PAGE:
It's always an interesting conundrum when determining how to most effectively manage your customer relationships. In a recent article by Bob Sullivan of InfoGrow, he discusses how companies are determining that marketing should be the keepers of customer data and lead management systems and strategies. It just makes good business sense. In working with our clients, we've heard some horror stories from both sales and marketing on lead management. The funny thing is that it takes a lot of work from both parties to bring on new customers. It behooves everyone to come up with the most efficient system that assists everyone in doing a better job of managing those important customer relationships.
Here's what we've experienced: Sales thinks that marketing doesn't always provide the bests leads, and in response, they work only those leads that they determine are "hot," leaving others to get lost in a proverbial black hole. Marketing works hard to feed the very best prospects to sales and gets annoyed when sales doesn't want to work them -- plus, they never get feedback on the leads from sales (because they don't work them), or the feedback that they get is something along the lines of "we need some better leads -- these leads are bunk (or some other expletive)." So, it becomes a vicious cycle as marketing continues to provide the same leads to sales, sales doesn't work them, no reporting occurs to determine campaign effectiveness -- as you can imagine, not the best environment for a win-win situation!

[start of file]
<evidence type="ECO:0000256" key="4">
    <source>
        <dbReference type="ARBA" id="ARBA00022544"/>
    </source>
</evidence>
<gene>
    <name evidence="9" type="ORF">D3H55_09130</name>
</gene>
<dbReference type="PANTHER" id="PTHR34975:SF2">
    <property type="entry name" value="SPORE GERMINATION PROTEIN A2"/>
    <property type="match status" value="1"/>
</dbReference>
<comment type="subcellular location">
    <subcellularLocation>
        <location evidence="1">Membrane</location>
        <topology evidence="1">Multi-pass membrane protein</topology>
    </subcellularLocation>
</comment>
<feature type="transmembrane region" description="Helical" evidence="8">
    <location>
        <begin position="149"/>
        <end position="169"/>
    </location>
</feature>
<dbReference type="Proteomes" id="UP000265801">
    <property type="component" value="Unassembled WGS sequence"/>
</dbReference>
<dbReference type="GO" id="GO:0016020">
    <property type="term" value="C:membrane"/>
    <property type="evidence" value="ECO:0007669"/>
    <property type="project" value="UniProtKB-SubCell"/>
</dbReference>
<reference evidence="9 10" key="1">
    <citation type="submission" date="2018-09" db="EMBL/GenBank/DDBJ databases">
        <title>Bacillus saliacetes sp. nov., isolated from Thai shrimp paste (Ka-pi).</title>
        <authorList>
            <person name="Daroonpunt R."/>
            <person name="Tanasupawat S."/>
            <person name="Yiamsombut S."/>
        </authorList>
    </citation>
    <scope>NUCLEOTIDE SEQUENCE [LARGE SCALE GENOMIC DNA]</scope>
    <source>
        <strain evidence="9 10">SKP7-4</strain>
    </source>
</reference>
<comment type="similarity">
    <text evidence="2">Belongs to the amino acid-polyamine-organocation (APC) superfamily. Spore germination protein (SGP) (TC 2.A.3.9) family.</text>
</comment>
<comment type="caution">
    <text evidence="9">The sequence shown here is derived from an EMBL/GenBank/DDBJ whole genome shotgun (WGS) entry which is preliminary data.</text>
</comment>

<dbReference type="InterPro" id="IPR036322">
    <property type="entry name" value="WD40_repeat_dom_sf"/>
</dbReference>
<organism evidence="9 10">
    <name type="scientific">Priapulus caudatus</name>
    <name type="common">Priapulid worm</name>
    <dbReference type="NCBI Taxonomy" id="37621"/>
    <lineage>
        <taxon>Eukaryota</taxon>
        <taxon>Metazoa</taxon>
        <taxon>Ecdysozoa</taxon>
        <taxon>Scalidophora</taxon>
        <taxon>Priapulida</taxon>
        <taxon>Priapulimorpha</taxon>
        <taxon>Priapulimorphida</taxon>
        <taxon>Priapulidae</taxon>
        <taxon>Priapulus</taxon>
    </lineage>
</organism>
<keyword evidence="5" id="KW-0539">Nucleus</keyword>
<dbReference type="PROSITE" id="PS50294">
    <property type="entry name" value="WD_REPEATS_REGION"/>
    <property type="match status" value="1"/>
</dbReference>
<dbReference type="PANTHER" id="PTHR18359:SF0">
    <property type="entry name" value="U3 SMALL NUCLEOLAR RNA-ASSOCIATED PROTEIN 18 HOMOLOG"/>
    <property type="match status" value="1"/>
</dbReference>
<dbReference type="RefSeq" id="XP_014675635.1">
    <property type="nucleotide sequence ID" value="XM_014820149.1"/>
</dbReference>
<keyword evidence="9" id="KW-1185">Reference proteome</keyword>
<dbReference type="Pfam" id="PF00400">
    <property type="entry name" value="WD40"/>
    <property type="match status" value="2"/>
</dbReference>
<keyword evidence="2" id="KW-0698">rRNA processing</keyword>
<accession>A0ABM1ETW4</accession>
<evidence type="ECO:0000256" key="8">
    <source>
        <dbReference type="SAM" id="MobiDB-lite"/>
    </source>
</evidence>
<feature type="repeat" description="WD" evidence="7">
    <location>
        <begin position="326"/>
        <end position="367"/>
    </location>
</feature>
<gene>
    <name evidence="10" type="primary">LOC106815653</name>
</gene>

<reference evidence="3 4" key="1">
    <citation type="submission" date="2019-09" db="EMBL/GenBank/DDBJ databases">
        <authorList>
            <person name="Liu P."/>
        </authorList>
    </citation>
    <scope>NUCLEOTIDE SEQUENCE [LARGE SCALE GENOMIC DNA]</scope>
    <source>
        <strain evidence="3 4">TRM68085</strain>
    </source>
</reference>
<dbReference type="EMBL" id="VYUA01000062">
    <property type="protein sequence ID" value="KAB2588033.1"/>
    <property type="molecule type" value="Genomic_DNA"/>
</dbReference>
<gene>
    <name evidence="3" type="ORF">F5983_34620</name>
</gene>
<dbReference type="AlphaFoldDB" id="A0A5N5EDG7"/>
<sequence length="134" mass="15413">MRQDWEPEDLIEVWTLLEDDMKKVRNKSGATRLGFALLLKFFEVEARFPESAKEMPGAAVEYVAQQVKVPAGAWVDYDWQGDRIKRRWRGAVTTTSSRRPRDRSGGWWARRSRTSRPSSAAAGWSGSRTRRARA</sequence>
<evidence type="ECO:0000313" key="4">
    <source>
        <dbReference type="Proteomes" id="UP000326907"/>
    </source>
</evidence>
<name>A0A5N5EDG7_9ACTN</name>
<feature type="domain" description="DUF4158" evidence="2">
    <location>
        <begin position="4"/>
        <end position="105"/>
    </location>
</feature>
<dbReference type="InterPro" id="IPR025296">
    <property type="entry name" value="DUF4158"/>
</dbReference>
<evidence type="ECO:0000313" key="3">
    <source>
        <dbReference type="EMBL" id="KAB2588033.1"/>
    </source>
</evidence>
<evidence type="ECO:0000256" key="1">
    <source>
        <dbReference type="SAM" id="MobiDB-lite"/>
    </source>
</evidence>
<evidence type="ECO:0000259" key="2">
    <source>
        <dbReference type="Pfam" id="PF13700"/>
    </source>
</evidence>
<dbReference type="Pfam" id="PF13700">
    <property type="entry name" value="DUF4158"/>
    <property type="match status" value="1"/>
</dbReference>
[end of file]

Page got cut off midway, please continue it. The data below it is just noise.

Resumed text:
Sullivan reports that some companies are now letting marketing own this process. "Often marketing has the need, interest and time. As a result, marketing departments are taking ownership of the CRM database. They are bringing sales reps into the system and monitoring the usage to close the loop on the lead generation process. Key Performance Indicators (KPI) are monitored by marketing and reported to management."
The informations that then comes back out of marketing is imperative to understanding your prospective customer relationships. According to Sullivan, here's a smattering of the value that these reports provide:
- Lead generation source – tradeshow, website, mailing, ad, etc.
- Where assigned, such as distributor or rep – number of days to follow-up or assigned elsewhere
- Status update – what did rep or distributor do with the lead
- Status tracking – hot lead, warm lead, bad lead, sale, or don’t know
- Which follow-up activities, lead sources, conversions, and next actions work
Bridging this gap between sales and marketing leads to overall profitability for your company. We think that by allowing marketing to do their job -- manage customer relationships -- that sales will be able to their job better as well -- bringing in new business. In essence, you are creating a win-win scenario for your customers and your company. Now, that's effective customer relationship management!
If you're as passionate about this subject as we are, you may want to take a look at our whitepaper on Performance Based Marketing and Goal Setting. From a marketing perspective, this document provides some ideas on how to effectively provide feedback on the effectiveness of all of your marketing campaigns to ensure that the lines of communication between marketing and sales, marketing and leadership, and marketing and finance are wide open.